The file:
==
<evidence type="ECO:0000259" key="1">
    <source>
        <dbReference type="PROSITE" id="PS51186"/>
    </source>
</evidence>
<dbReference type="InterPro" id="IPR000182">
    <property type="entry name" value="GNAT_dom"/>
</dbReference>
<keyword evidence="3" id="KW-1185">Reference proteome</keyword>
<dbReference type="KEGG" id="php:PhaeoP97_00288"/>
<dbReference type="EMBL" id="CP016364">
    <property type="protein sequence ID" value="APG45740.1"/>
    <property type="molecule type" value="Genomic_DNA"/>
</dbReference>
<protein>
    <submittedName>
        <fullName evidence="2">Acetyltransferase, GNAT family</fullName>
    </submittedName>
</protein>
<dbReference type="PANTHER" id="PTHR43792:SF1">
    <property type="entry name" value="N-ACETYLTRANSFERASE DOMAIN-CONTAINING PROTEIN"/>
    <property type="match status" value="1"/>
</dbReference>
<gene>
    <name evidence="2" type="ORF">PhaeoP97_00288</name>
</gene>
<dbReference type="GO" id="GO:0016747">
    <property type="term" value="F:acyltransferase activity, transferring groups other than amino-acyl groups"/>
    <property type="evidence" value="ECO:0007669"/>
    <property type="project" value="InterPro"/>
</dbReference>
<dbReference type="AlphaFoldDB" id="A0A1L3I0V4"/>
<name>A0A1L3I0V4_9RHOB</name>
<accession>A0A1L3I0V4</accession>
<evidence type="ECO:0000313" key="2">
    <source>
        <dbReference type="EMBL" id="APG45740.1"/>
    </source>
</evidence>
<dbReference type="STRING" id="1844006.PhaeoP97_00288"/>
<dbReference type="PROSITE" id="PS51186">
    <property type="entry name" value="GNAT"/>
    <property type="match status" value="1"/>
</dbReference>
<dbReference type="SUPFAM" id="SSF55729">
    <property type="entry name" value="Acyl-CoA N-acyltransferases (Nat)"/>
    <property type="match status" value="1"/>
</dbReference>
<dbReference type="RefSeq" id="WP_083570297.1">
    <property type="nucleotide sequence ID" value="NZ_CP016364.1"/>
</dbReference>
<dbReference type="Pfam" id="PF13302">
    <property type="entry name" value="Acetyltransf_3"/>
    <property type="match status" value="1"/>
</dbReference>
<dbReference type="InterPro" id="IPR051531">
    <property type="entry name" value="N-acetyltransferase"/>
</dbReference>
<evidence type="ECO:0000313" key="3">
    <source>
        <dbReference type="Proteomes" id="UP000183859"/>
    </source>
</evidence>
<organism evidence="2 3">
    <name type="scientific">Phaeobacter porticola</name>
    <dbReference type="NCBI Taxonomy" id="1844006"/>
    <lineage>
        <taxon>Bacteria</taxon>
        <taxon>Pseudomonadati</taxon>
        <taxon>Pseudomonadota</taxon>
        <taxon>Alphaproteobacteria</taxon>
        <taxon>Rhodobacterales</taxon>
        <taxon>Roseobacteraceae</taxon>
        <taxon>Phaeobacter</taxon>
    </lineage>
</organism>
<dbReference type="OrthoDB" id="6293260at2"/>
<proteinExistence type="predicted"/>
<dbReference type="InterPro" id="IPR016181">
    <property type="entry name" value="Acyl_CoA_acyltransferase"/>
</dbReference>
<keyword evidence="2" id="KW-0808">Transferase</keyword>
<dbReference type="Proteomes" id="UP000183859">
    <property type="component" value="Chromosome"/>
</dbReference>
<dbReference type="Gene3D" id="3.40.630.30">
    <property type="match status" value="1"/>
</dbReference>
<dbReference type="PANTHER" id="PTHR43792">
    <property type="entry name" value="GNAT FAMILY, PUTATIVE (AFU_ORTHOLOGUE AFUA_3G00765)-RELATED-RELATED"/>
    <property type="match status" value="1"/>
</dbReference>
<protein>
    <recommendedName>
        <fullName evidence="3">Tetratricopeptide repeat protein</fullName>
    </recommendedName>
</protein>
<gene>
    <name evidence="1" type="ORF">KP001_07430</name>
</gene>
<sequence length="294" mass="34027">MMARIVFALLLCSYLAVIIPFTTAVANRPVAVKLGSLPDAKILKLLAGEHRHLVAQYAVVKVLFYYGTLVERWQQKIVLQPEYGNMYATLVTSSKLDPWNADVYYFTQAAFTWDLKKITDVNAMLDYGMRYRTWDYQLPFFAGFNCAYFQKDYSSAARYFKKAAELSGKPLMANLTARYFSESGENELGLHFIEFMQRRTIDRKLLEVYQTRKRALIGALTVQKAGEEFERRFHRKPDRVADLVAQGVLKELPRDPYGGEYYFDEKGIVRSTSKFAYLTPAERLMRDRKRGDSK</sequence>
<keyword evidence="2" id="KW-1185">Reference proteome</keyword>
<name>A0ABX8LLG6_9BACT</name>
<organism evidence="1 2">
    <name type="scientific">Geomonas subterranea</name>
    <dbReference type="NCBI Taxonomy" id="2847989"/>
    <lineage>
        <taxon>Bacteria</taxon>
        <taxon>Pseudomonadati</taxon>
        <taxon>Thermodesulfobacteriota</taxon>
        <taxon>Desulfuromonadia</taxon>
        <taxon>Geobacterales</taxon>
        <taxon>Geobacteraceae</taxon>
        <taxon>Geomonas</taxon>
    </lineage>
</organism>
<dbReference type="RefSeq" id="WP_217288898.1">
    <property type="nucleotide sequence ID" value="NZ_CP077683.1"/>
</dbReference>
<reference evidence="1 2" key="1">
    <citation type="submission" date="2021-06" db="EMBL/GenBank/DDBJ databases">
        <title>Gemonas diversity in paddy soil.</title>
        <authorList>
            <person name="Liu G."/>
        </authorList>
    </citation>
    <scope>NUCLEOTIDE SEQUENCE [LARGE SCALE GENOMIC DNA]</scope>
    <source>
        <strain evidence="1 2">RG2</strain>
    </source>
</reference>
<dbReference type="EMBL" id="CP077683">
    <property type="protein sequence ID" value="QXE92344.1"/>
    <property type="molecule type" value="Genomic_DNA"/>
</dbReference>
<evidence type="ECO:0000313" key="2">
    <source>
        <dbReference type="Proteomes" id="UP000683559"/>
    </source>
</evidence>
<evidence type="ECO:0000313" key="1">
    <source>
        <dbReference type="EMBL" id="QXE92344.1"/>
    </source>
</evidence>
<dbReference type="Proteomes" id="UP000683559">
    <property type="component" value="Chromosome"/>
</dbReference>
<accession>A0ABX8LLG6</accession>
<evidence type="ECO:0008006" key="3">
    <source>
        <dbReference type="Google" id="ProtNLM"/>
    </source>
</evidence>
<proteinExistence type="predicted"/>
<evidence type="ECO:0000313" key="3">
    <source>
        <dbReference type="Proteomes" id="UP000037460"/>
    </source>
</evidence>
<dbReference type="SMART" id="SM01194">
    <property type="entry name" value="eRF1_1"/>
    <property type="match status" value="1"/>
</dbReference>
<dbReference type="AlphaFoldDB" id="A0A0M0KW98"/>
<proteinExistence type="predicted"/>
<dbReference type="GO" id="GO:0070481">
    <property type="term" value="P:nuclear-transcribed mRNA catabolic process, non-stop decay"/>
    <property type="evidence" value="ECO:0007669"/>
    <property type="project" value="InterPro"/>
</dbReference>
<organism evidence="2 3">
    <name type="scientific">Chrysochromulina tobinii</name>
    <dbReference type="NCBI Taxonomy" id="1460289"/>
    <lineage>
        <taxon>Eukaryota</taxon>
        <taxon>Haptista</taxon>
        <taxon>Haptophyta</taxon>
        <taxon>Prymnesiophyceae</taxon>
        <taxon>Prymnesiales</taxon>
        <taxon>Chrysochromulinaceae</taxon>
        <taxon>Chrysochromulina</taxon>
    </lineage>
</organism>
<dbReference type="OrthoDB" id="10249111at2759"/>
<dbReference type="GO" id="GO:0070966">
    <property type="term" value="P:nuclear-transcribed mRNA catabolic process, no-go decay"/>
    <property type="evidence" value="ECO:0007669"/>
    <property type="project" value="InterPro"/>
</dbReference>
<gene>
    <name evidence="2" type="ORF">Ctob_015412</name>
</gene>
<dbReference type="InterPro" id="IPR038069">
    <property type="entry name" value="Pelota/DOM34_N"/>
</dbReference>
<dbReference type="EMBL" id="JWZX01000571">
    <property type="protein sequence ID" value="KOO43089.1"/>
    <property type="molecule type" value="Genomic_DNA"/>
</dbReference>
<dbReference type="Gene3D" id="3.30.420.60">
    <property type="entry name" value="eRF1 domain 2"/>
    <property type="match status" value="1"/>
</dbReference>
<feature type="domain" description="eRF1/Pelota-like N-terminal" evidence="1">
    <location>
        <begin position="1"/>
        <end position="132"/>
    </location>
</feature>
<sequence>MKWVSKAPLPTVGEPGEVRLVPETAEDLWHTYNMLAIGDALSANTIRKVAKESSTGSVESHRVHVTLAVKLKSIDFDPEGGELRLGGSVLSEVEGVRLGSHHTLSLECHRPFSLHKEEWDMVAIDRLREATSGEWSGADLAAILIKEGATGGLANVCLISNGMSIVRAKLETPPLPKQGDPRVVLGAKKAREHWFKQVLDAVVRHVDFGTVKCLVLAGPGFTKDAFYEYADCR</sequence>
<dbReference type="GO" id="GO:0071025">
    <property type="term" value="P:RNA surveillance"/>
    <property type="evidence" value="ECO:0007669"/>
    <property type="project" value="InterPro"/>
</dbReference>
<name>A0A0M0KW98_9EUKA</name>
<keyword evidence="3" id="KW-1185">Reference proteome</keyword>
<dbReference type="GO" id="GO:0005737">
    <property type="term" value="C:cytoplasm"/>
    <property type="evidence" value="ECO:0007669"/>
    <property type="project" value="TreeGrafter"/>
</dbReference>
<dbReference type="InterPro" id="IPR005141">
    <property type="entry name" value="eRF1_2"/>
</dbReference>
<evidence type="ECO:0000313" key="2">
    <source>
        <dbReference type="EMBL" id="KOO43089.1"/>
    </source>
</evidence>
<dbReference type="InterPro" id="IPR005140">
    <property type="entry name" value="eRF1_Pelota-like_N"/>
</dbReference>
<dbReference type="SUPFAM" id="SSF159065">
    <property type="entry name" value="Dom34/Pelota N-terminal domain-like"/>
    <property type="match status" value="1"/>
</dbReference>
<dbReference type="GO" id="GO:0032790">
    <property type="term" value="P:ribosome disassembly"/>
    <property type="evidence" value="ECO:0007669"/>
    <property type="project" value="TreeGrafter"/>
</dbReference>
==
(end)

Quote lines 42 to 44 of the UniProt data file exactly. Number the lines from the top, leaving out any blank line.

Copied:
    <property type="entry name" value="GNAT"/>
    <property type="match status" value="1"/>
</dbReference>